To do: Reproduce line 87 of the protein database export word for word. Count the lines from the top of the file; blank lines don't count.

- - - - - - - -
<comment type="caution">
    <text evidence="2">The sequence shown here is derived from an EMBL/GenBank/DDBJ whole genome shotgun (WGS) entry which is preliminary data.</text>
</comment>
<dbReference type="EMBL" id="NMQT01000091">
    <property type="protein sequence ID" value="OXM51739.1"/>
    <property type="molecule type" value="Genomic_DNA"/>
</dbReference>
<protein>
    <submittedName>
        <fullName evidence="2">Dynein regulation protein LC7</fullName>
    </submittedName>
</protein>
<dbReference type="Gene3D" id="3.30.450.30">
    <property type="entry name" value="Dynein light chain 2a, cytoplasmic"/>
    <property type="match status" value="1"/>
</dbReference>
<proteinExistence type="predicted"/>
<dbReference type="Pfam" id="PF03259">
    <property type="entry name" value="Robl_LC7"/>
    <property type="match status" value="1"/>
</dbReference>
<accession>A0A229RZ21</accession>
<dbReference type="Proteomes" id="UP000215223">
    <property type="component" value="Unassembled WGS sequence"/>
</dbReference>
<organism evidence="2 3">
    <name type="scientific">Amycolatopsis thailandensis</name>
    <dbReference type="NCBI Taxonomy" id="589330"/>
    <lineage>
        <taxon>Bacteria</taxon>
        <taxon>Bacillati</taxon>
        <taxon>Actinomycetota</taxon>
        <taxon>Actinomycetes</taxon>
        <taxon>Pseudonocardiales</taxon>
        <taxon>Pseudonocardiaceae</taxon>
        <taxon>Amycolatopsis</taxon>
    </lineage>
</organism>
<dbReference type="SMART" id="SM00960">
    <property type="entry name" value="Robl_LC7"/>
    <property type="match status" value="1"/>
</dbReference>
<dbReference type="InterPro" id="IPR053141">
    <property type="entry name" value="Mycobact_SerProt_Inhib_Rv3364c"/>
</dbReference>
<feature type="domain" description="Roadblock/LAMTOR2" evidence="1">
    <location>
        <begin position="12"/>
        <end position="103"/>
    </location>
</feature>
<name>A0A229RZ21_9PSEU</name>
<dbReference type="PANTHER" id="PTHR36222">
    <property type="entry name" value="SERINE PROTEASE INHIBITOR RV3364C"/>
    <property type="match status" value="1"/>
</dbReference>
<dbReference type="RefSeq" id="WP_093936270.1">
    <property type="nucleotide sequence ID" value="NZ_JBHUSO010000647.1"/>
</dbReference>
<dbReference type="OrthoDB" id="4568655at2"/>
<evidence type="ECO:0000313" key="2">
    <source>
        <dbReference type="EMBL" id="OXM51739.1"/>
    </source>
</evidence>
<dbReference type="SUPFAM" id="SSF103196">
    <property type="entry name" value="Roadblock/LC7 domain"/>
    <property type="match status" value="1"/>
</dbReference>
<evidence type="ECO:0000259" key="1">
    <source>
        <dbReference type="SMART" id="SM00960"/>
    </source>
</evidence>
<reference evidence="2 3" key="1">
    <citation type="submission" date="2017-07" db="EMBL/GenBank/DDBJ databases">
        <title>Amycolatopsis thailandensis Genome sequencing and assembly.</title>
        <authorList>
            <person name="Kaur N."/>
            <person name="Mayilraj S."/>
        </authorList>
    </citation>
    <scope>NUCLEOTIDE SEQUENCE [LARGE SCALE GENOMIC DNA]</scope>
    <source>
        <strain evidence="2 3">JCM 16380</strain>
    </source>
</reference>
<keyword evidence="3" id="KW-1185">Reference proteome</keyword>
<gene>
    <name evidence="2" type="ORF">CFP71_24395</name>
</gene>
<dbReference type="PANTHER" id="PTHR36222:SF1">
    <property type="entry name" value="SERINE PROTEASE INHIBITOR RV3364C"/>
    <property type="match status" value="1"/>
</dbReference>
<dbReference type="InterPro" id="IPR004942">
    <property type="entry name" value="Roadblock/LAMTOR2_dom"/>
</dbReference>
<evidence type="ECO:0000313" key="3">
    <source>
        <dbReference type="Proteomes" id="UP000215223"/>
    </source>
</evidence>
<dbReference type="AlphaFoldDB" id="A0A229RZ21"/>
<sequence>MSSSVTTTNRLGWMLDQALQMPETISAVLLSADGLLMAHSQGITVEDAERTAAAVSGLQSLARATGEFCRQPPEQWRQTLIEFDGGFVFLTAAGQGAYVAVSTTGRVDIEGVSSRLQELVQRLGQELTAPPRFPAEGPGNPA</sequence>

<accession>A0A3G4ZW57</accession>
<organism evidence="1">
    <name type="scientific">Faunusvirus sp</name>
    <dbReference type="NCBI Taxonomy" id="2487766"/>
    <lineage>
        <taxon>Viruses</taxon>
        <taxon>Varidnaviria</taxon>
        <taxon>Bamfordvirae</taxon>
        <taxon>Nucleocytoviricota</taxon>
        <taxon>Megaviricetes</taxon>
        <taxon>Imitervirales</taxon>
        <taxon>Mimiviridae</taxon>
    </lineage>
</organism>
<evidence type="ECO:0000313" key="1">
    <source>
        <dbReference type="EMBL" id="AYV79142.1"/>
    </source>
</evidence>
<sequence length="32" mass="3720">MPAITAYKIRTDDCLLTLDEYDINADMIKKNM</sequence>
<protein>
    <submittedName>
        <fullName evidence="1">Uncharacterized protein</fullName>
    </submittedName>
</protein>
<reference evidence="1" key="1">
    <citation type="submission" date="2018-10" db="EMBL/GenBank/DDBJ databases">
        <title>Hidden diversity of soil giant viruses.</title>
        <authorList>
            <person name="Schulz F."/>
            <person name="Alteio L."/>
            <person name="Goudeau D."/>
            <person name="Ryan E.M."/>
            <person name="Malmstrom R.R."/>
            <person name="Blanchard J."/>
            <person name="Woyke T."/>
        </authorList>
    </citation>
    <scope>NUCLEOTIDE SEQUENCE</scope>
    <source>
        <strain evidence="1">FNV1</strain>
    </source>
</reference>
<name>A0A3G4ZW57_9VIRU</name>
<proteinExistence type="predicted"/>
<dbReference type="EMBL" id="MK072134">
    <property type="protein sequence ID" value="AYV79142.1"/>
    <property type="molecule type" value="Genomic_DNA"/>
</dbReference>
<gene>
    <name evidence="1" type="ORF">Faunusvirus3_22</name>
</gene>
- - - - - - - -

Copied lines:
</reference>